# EE 4702-1 - Code Examples

Code used in class. The links below may point to out-of-date copies, use anonymous git to retrieve the latest copies at git://dmk.ece.lsu.edu/gp. (GIT documentation.)

## Dynamic Simulation Examples

These programs perform simple dynamic simulations of bouncing balls. They are intended to show how dynamic simulation is done, students are not expected to understand the gaphical code at this point in the semester.

### Demo 1: Bouncing Ball

Shows a ball boncing on a plane. Dynamic state is just the ball position and velocity.

### Demo 2: Springs

Shows multiple balls connected by ideal springs.

## Vector, Coordinate, Matrix Examples

These programs demonstrate how to use the vector, coordinate, and matrix data types used in the programs used in the course.

### Demo 0: Coor

The code shows examples of how to use the data types, but does not do anything useful.

### Demo 1c: Coord

The use of vector arithmetic and simple transformations to place "cards" in a scene.

### Demo 1d: Objects

The hierarchical construction of objects. Each object is constructed in its local coordinate space by instantiating and positioning other objects. The positioning is done by setting a transformation matrix.

## OpenGL

These programs show use of OpenGL for graphics.

### Demo 4: Single Triangle

A very simple OpenGL program. Just shows a purple traingle.

### Demo 5: Sphere

Code shows tesselation of a sphere.

### Demo 6: Lighting

Demonstrate different material properties (emissive, ambient, diffuse, specular) and lighting options.

### Demo 7: Vertex Specification

Demonstrate use of vertex arrays and buffer objects, which are much faster ways of sending vertex data to OpenGL than using glVertex to send the data one vertex at a time. Also shows benefit of pre-computing coordinates.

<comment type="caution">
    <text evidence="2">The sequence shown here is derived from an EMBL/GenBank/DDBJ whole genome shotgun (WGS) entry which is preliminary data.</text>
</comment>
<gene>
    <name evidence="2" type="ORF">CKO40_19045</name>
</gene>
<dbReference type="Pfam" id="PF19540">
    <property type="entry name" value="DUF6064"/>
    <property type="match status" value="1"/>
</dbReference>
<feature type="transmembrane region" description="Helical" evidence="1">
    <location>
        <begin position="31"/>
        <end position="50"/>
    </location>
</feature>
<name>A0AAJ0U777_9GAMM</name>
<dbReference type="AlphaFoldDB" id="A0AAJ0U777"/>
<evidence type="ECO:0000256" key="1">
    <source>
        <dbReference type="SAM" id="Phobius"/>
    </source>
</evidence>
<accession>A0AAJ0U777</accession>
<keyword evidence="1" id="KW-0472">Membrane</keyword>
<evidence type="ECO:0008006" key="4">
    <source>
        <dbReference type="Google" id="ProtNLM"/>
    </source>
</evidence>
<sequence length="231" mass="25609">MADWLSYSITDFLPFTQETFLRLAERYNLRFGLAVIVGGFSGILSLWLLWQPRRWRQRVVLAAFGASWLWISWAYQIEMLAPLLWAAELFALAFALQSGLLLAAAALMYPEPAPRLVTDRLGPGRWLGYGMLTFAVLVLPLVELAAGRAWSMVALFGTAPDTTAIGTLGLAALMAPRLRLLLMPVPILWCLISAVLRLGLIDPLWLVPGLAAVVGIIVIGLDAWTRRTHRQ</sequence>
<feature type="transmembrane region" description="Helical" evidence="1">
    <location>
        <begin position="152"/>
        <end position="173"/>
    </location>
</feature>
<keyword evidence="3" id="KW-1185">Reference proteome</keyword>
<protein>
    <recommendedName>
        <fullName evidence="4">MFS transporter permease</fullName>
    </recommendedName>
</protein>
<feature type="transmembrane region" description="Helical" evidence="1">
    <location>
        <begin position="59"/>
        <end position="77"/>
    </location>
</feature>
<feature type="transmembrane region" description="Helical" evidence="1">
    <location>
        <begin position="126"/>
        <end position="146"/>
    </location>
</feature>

### Demo 8: Textures

Demonstration of texture application techniques and texture filtering techniques.

### Demo 9: Vertex and Fragment Shaders

Demonstration of vertex and fragment shader for per-fragment lighting calculations. Also look at and the shader code.

### Demo 10: Vertex and Geometry Shaders

Demonstration of vertex shaders for computing vertex points, including simple animation. Demonstration of reading buffer objects as arrays (shader storage buffers). Demonstration of using geometry shader. Also look at the shader code here and here.

## CUDA

These programs demonstrate basic CUDA techniques.

### CUDA Demo 1: Very Simple CUDA Program

A very simple CUDA program. No graphics.

### CUDA Demo 2: CUDA Basics

Demonstration of efficient memory access patterns. Code computes the magnitudes of an array of vectors. No graphics.

### CUDA Demo 3: Shared Memory

Example demonstrates use of shared memory. Code computes the average of the magnitudes of a list of vectors. Shared memory within a block is used to find the sum of the magnitudes witin a block. No graphics.

### CUDA Demo 4: All-to-All Memory Access Patterns

The comments describe key concepts of memory access patterns and thread assignment that must be clearly understood. Demonstration of efficient global memory access patterns for code of the form: for (i=0; i<size; i++) for (j=0; j<size; j++) something(a[i],a[j]); . Comments in code show how array elements determined from threadIdx and blockIdx. Also see the host (CPU) code and the header file.

## Projects' Base

Code used as baseline for course projects.

The code simulates systems made of spring and point masses, rendered to look like spheres and curved cyclinders. Shader code is used for the curved links, among other effects, and CUDA code is used for the physics.

### Bouncing Ball Simulation

This code, for use as a project base and in-class demo, shows multiple techniques. These include: ball physics performed by GPU via CUDA, use of shadow volumes to stencil shadow locations, use of vertex and geometry shader to compute ball reflection locations, use of occlusion queries to limit the number of balls rendered. See also CUDA code, and Shader code.

### Boxes and Balls Simulation

File location: git://dmk.ece.lsu.edu/gp/proj-base/boxes. This code, for use as a project base and in-class demo, shows multiple techniques. These include: physics on spheres (balls) and boxes performed by the GPU via CUDA, use of shadow volumes to stencil shadow locations, use of vertex and geometry shader to compute ball reflection locations, use of occlusion queries to limit the number of balls rendered.

 David M. Koppelman - koppel@ece.lsu.edu Modified 7 Aug 2019 16:45 (2145 UTC) Provide Website Feedback  • Accessibility Statement  • Privacy Statement